Food recalls are no fun for anyone. They usually follow investigation of complaints, illness or worse when members of the public have been harmed by the adverse effects of a contaminated, adulterated, or misbranded product. Food recalls are important corrective actions undertaken by a company or several companies to remove a product or series of products from the marketplace so that the public is protected from these adverse events. These food recalls do not happen overnight and are not taken lightly. Recalls are an important tool to make sure the food supply is safe for everyone.
What is a Food Recall?
A food recall includes any corrective action by a company or industry aimed at protecting the public from harm. A recall is voluntary and initiated by the company itself. Sometimes, the company recalls food or related products as requested by federal or state agencies who have received and investigated reports of contaminated, adulterated or misbranded food and related products. Other times, companies have self-reported problems in the production or distribution of meat, poultry, fish and other food products. The Centers for Disease Control and Prevention (CDC) keeps the public apprised of how widespread suspected foodborne disease is and ways consumers can protect themselves from further illness or harm.
Prevention of Recalls is Key
Due to the enormous cost to the company and industry, including loss of reputation and market share, food manufacturing firms try their best to prevent a recall by engaging in best practices and developing plans to control production or distribution of problem products. Food safety policies, ethical codes of conducts, effective regulation, quality control and inspection, transparency and disclosure, among others, go a long way in making sure that the food sold in our grocery stores and restaurants is safe and healthy for everyone. Recalls are very difficult to undertake and companies know it’s difficult to regain their reputation in the marketplace once a recall has been accomplished.
Important Role of Federal Regulators in Policing the Marketplace
Government agencies can force a company to recall hazardous products or mislabeled food from distribution and marketing. The Food and Drug Administration (FDA) and the U.S. Department of Agriculture Food Safety and Inspection Service (USDA FSIS) share regulatory responsibility for food product recalls. If a company refuses to recall a product, the FDA and USDA FSIS have legal authority to hold a product or stop operations altogether if the product poses a danger to public health. FDA is responsible for domestic and imported foods whereas USDA FSIS oversees meat and poultry. Oversight of eggs is shared by the FDA and the USDA.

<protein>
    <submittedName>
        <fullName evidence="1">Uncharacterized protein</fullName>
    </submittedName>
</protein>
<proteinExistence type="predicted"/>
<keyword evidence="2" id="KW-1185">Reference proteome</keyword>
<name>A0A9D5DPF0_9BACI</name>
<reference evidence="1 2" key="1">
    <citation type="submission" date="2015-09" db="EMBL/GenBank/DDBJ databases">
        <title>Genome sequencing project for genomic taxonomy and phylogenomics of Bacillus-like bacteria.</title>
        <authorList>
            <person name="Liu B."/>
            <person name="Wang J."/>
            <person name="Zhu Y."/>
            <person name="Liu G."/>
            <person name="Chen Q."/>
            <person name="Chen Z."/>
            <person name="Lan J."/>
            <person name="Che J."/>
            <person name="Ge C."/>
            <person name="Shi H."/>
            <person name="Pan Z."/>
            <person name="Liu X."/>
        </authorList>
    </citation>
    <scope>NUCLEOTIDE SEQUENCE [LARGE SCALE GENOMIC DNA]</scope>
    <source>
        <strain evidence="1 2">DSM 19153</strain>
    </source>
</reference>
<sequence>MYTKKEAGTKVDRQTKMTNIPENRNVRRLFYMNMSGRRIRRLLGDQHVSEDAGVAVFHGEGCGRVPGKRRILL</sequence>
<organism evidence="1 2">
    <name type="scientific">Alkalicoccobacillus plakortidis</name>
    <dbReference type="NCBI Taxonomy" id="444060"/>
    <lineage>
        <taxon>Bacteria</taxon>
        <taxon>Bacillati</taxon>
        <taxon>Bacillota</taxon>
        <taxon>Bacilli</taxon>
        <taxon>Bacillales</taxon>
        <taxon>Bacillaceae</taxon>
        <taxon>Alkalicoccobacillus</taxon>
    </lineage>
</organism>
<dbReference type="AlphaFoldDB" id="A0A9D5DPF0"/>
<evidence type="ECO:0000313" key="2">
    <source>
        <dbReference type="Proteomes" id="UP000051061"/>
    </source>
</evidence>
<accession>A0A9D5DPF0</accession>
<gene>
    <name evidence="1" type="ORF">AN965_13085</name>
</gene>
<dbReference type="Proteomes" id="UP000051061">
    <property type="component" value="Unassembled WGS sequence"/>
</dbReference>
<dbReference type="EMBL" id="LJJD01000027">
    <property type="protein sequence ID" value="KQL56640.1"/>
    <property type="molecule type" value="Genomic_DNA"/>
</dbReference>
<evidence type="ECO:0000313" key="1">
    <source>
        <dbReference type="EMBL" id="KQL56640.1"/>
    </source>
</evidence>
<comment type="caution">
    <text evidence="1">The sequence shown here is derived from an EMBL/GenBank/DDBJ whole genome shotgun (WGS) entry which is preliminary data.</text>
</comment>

Calls for a food recall are not undertaken on a whim. When there is reason to believe that an adulterated or misbranded product has entered the marketplace, the FSIS Recall Management Division convenes a meeting of the Recall Committee. Comprised of FSIS scientists, technical experts, field inspection managers, enforcement personnel and communications specialists, the Recall Committee carefully evaluates all available information and then makes recommendations to the company about the need for a food recall.
Important Role of the Consumer in Food Safety
While the American food supply is among the safest in the world, CDC estimates that there are more than 76 million cases of foodborne illness each year, resulting in 325,000 hospitalizations and 5,000 deaths. Help prevent food poisoning as you prepare food by taking time to clean, separate, cook, and chill the food, as appropriate. Report suspected food illness, including mislabeling, to your primary care physician, government regulators, consumer groups, grocers, and product manufacturers.
Consumer Protection and Nationwide Egg Recall
In August 2010, one of the nation’s largest egg producers recalled 380 million eggs after they were connected to an outbreak of salmonella poisoning. CDC reported that these eggs were linked to several illnesses in several states, including Colorado, California and Minnesota. The nationwide recall involves eggs packaged from May 16 through Aug. 13, 2010. Several agencies of the US Government, industry and consumer groups continue to monitor the situation and provide updates on the recall.
US Consumer Information on Recalls
For additional information on recalls of food and other products, check out the USDA Meat and Poultry Hotline at: 1-888-MPHotline (1-888-674-6854) or via email at: email@example.com . Find out more about ways to keep the food supply safe and healthy for everyone.
Information on US Government Recalls
Product Alert Mobile Phone App
Recalls, Market Withdrawals & Safety Alerts
US Department of Agriculture
National Organic Program
Agricultural Marketing Service, US Department of Agriculture